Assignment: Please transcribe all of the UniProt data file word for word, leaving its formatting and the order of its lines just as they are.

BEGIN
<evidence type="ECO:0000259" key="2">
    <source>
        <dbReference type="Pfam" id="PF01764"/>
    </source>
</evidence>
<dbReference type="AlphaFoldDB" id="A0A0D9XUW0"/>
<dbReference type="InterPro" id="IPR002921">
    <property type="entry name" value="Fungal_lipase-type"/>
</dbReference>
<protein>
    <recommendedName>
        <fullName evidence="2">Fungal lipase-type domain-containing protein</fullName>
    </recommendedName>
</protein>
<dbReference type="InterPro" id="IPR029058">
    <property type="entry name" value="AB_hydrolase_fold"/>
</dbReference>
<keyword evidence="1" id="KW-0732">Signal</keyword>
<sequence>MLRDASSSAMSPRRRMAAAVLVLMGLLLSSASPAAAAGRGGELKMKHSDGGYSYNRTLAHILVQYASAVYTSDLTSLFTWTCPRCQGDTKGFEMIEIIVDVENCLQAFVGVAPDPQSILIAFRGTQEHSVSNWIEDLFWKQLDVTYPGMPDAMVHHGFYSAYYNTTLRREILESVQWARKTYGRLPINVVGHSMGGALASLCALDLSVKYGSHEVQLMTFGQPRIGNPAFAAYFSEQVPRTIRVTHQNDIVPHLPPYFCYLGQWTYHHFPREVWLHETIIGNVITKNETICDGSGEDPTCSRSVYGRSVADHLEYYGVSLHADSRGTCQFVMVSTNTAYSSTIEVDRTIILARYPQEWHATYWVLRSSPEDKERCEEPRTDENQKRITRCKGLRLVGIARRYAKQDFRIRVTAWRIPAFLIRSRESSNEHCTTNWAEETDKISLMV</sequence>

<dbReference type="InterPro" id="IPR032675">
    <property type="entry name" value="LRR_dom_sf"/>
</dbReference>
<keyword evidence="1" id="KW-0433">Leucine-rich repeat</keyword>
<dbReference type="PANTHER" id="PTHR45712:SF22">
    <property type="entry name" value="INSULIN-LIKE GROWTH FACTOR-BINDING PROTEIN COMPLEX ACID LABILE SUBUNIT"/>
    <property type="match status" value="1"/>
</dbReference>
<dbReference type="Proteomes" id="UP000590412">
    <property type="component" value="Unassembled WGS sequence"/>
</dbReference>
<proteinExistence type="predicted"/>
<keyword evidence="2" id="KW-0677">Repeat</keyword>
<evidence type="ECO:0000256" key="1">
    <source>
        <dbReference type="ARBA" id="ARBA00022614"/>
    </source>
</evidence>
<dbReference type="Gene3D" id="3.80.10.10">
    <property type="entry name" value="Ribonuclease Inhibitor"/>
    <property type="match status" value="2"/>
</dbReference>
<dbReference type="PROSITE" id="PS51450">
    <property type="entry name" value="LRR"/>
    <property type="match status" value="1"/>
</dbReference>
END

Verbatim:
<evidence type="ECO:0000259" key="2">
    <source>
        <dbReference type="Pfam" id="PF01764"/>
    </source>
</evidence>
<dbReference type="AlphaFoldDB" id="A0A0D9XUW0"/>
<dbReference type="InterPro" id="IPR002921">
    <property type="entry name" value="Fungal_lipase-type"/>
</dbReference>
<protein>
    <recommendedName>
        <fullName evidence="2">Fungal lipase-type domain-containing protein</fullName>
    </recommendedName>
</protein>
<dbReference type="InterPro" id="IPR029058">
    <property type="entry name" value="AB_hydrolase_fold"/>
</dbReference>
<keyword evidence="1" id="KW-0732">Signal</keyword>
<sequence>MLRDASSSAMSPRRRMAAAVLVLMGLLLSSASPAAAAGRGGELKMKHSDGGYSYNRTLAHILVQYASAVYTSDLTSLFTWTCPRCQGDTKGFEMIEIIVDVENCLQAFVGVAPDPQSILIAFRGTQEHSVSNWIEDLFWKQLDVTYPGMPDAMVHHGFYSAYYNTTLRREILESVQWARKTYGRLPINVVGHSMGGALASLCALDLSVKYGSHEVQLMTFGQPRIGNPAFAAYFSEQVPRTIRVTHQNDIVPHLPPYFCYLGQWTYHHFPREVWLHETIIGNVITKNETICDGSGEDPTCSRSVYGRSVADHLEYYGVSLHADSRGTCQFVMVSTNTAYSSTIEVDRTIILARYPQEWHATYWVLRSSPEDKERCEEPRTDENQKRITRCKGLRLVGIARRYAKQDFRIRVTAWRIPAFLIRSRESSNEHCTTNWAEETDKISLMV</sequence>

<dbReference type="InterPro" id="IPR032675">
    <property type="entry name" value="LRR_dom_sf"/>
</dbReference>
<keyword evidence="1" id="KW-0433">Leucine-rich repeat</keyword>
<dbReference type="PANTHER" id="PTHR45712:SF22">
    <property type="entry name" value="INSULIN-LIKE GROWTH FACTOR-BINDING PROTEIN COMPLEX ACID LABILE SUBUNIT"/>
    <property type="match status" value="1"/>
</dbReference>
<dbReference type="Proteomes" id="UP000590412">
    <property type="component" value="Unassembled WGS sequence"/>
</dbReference>
<proteinExistence type="predicted"/>
<keyword evidence="2" id="KW-0677">Repeat</keyword>
<evidence type="ECO:0000256" key="1">
    <source>
        <dbReference type="ARBA" id="ARBA00022614"/>
    </source>
</evidence>
<dbReference type="Gene3D" id="3.80.10.10">
    <property type="entry name" value="Ribonuclease Inhibitor"/>
    <property type="match status" value="2"/>
</dbReference>
<dbReference type="PROSITE" id="PS51450">
    <property type="entry name" value="LRR"/>
    <property type="match status" value="1"/>
</dbReference>